Yikes! Beetle Larvae in Your Holiday Ham!
By Chris Williams on December 19, 2016.
For the holidays, a good friend gave us an “old country ham” that she purchased at a farm market. Apparently, these are hams that are cured or dried unrefrigerated for a year or more. They look terrible with mold on the surface (that’s normal) but supposedly taste great. The problem is that we have seen holes in the ham and a few black and yellow beetles crawling on the ham! Any idea what’s going on? B. E., Pembroke, NH
I do have an idea, but you’re not going to like it. Aged hams can actually be infested by a couple of beetles that feed particularly on meats and cheeses, and dried fish, among other animal-based products. The redlegged ham beetle is one and the larder beetle is another. Based on your description, I would say that your holiday ham has been infested with larder beetle larvae (see Larder Beetles Infest Meats).
The adult larder beetle is about 1/3-inch long, oval-shaped, and dark brown with a pale yellow band across its middle. There are six dark spots in the banded area. The larvae are slender, about ½-inch long when fully grown, and are brown with long, dark hairs, a small brown head, and two curved spines at the rear end.
Larder Beetle Larvae Tunnel and Feed Within the Ham
An adult female larder beetle will lay her eggs directly on a ham in storage. Hatching larvae will chew through any wrappings on the ham and will tunnel into the ham to feed beneath the surface. They will be fully grown in about 2 months and will exit from the ham. They then bore into wood or other nearby materials to pupate, or sometimes they chew a pupation hole right in the ham. Since the feeding larvae are hidden under the ham’s covering, an infestation is often not noticed until the adult beetles appear. When a ham is aging for long periods, it can be repeatedly re-infested by several generations of beetles. Needless to say, a heavily-infested ham is ruined by the larval feeding.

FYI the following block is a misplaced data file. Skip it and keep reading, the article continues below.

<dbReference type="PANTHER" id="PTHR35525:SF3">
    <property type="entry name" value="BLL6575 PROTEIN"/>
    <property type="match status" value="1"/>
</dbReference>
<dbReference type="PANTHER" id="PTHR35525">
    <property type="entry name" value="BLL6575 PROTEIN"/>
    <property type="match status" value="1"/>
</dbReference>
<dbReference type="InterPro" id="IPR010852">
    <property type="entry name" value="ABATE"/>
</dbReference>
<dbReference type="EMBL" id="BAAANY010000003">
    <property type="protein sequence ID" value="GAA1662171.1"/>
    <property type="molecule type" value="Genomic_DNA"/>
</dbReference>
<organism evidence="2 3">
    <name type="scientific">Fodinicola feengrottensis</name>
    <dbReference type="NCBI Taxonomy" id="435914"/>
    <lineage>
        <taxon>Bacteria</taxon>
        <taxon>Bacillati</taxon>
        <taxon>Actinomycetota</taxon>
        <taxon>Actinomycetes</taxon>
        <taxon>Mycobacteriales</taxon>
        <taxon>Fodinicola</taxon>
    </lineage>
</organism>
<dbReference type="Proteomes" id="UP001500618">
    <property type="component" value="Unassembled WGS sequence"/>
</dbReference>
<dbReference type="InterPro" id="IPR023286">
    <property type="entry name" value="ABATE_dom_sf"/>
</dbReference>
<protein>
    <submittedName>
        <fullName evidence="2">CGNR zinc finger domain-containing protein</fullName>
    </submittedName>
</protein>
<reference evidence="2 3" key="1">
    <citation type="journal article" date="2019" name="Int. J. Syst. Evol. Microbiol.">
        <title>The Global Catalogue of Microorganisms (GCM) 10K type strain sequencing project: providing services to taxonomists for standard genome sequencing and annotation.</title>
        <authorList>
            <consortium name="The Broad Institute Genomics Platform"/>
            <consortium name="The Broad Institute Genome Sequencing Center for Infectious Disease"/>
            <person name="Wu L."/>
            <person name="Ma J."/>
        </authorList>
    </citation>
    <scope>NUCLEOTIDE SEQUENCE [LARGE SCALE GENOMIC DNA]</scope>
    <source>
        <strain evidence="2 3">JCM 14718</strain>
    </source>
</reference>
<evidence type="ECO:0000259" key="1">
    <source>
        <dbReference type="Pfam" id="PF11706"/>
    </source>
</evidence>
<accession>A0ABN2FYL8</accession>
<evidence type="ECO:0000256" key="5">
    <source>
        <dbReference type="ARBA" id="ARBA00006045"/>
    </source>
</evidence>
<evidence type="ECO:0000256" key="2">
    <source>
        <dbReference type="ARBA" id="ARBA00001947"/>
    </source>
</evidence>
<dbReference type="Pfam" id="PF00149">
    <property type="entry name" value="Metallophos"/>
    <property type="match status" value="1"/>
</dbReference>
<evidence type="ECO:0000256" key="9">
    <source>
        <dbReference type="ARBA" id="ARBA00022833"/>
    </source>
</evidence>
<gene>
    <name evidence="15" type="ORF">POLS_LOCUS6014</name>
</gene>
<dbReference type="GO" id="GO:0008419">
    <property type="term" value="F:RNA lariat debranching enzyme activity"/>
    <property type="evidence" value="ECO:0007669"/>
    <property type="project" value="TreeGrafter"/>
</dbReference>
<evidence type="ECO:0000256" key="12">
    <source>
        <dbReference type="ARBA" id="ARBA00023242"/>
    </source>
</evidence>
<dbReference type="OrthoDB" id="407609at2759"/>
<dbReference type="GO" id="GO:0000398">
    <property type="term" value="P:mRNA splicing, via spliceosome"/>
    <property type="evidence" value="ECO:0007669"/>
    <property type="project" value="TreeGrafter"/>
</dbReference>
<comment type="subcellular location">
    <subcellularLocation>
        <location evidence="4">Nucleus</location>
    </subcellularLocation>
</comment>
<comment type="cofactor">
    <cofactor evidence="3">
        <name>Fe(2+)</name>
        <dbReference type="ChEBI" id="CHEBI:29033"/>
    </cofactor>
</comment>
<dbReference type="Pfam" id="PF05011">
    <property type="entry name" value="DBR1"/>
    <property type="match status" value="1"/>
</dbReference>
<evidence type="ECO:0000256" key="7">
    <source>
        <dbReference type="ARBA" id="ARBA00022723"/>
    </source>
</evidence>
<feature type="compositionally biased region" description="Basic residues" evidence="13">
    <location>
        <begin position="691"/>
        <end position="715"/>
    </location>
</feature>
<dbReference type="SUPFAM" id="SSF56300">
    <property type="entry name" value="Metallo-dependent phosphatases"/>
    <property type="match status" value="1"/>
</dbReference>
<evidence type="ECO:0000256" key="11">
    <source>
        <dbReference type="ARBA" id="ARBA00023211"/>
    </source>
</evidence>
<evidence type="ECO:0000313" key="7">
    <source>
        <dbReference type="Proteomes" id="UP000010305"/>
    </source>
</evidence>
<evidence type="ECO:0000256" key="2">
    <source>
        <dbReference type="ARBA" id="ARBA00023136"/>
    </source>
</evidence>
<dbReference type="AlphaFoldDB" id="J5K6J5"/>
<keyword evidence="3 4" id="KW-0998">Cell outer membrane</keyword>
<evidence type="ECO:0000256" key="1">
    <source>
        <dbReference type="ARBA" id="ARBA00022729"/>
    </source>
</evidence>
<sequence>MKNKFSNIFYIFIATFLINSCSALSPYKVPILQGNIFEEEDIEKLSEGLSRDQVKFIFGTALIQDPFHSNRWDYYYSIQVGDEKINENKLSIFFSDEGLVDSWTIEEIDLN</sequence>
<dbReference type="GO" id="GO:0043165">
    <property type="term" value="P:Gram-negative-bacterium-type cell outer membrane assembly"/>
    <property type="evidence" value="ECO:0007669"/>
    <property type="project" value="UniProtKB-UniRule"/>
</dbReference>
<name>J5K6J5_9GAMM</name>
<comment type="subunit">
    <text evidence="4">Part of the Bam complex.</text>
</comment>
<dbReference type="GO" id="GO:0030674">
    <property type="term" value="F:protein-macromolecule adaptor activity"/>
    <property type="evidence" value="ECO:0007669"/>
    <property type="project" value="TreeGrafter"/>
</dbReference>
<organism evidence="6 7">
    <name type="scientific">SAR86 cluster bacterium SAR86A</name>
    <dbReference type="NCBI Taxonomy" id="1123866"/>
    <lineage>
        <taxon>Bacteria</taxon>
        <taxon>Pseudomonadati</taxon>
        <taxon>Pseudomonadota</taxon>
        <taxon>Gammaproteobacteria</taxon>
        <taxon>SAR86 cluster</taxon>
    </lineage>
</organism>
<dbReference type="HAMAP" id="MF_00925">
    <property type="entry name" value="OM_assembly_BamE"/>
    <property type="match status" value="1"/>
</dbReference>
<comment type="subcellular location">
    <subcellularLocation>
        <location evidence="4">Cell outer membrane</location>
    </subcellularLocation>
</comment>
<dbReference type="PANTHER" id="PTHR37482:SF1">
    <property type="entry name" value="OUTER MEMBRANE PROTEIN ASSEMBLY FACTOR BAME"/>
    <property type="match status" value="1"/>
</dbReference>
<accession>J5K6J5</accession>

If you’re sure the beetles are coming from the ham, you should wrap it up securely and discard it in the trash. The emerging beetles fly and they could infest foods, hides, woolens, and other items in your home. You’ll want to be careful if you have your infested ham in your kitchen or anywhere near other foods, even near dry pet food. You can have Colonial Pest inspect the area and, if necessary, treat for wandering beetles.
Larder beetles are not common food pests in homes today. They were much more common before the days of household refrigeration when drying meats and storing them in a larder was common practice.